How to Cope when Feeling Ambushed by Problems.: Go berserk and you will perform the best act you will ever regret

John Cousins
February 7, 2023
5 min read
Photo by sebastiaan stam on Unsplash

I was recently asked the following question,

What is one piece of advice you would give to a room full of people? (and one time in your own life that you had difficulty implementing that advice).

My advice would boil down to the following assertion:

Going berserk rarely makes any situation better.

The best way to address problems is with calm, poise, and grace. Throwing a tantrum is not productive. If time is of the essence, a hissy fit can be very costly.

Exercising restraint is like an insurance policy against over reacting and saying, or doing, something you later come to regret. You can’t unring a bell or put the toothpaste back in the tube. Say something in anger and you will make the best speech you will ever regret.

Very few go astray who comport themselves with restraint.


Going ape shit never solves anything and usually makes a lousy situation worse. How do we inoculate ourselves against the possibility of a meltdown? Be prepared. Acknowledge that surprise problems lie in wait and will spring upon us. Be prepared to recognize the situation, give yourself some emotional distance, and deal creatively with solving it like a puzzle.

How best to deal when feeling ambushed by problems?

Anticipate that problems are going to arise. We don’t know what they will be exactly, but we know we are going to encounter problems, accidents, and obstacles. They will come at what we think is the most inconvenient time: when we are running late, or when we don’t have the extra money to address it, when we are exhausted, or when our bandwidth is tapped out.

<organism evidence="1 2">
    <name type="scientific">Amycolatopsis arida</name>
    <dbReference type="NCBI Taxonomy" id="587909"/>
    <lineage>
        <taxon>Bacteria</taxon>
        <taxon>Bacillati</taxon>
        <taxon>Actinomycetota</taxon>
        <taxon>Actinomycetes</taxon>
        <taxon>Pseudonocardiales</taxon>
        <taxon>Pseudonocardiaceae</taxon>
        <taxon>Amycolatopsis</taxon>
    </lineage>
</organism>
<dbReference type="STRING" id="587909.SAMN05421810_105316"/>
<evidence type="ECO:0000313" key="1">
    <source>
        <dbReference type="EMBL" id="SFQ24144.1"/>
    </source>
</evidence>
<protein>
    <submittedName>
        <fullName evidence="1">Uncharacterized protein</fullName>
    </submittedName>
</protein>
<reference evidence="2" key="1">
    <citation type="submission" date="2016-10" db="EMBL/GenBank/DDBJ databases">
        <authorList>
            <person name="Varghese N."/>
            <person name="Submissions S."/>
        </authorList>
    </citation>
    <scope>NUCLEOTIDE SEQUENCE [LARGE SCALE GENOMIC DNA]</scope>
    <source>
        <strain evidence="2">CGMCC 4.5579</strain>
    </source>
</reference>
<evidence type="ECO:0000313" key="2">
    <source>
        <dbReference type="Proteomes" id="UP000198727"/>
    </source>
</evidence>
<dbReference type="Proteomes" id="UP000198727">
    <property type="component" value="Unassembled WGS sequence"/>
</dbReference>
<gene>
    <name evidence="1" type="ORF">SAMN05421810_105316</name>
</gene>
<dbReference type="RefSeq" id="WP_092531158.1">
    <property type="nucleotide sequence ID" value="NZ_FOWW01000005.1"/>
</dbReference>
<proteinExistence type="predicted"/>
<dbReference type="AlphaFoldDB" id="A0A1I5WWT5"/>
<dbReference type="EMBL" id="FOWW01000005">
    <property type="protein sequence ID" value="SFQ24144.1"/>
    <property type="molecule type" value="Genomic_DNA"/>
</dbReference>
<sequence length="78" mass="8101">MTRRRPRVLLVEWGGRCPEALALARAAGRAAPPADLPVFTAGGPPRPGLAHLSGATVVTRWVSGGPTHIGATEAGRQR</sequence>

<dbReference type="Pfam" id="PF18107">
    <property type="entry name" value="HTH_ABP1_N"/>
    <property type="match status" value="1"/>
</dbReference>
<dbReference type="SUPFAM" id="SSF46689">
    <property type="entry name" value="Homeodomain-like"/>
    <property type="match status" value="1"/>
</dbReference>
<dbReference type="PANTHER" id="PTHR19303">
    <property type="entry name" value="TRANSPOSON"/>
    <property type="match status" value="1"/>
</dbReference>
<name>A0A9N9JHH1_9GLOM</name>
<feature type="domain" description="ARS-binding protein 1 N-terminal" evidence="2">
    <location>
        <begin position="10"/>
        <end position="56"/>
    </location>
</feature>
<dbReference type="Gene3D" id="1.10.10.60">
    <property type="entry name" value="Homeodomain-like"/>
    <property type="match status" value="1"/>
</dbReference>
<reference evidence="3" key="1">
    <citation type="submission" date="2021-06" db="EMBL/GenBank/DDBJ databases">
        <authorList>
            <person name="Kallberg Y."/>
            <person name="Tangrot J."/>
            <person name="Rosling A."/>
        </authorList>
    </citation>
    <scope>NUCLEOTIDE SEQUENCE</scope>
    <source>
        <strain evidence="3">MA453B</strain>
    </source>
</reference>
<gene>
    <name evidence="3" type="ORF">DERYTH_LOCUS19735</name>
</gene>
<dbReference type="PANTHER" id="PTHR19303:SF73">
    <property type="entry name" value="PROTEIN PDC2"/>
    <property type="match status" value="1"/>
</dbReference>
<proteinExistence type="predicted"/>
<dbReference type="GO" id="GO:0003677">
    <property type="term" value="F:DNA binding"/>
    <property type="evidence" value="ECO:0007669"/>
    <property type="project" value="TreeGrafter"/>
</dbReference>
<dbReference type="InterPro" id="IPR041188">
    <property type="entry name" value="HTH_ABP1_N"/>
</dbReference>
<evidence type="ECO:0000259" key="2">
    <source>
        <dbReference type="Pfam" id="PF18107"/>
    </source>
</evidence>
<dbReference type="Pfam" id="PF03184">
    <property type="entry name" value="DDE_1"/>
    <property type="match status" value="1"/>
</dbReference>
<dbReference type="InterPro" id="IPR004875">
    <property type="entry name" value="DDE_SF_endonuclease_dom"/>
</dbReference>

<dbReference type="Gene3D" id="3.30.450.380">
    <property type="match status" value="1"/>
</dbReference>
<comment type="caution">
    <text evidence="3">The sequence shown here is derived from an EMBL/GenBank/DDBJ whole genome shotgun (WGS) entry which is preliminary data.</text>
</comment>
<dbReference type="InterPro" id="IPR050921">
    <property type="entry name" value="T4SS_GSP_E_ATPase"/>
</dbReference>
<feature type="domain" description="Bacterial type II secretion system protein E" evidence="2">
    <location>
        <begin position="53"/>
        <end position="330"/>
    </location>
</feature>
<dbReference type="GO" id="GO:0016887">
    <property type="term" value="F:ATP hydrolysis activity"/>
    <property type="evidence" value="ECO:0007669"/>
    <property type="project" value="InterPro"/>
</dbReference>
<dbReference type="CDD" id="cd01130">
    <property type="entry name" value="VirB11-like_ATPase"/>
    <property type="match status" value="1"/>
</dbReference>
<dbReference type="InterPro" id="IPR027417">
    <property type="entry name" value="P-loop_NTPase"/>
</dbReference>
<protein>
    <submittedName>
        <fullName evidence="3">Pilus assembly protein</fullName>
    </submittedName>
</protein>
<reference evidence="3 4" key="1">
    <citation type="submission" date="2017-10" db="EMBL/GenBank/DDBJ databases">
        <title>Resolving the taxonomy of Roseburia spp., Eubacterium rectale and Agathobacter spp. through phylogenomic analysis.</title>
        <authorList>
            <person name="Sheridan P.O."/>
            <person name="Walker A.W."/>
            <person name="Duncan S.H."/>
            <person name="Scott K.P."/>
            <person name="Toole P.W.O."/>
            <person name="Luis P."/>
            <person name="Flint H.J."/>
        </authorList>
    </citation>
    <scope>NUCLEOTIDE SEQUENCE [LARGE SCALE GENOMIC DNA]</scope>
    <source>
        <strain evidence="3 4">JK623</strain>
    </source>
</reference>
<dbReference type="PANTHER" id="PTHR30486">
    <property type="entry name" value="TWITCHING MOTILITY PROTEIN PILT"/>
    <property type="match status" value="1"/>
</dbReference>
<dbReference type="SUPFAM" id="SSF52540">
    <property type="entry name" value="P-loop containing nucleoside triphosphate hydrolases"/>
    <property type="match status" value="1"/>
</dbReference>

When it strikes, we will feel ambushed and frustrated with this one more thing to derail us from our objectives and mission. Cognitive overload is precisely the situation for us to prepare for and recognize. Being ambushed by a problem is the opportunity to practice grace under pressure and poise in confronting frustration.

Our problems are very rarely intractable. Always embedded in the problem is the solution. A problem is a solution wrongly considered, and a solution is a problem rightly considered.

Go to the balcony

Pretend you are going to the balcony to take five. Take a deep breath, quiet the negative chatter in your mind, and brainstorm creative solutions and workarounds. Embrace the suck. Welcome the challenge.

Use this practice to engage with the daily defects we encounter. Build up your coping muscle and the confidence to address the more significant issues that are bound to come our way.

This path provides the opportunity to enter the virtuous cycle of struggle, followed by progress, followed by confidence to try something even harder. In this way, we can learn to welcome the challenge.

Don’t harsh your mellow

This practice is a practical philosophy that will reduce stress and make your life run smoother. It will also let you be a role model for others as they see how you confront and address less than optimal situations. Modeling is an iron law of leadership.

It is also good parenting. Children model behavior. Kids have never been good at listening to their parents, but they never fail to imitate them.

Anger constricts our vision. Playfully applying imagination opens us to possibilities.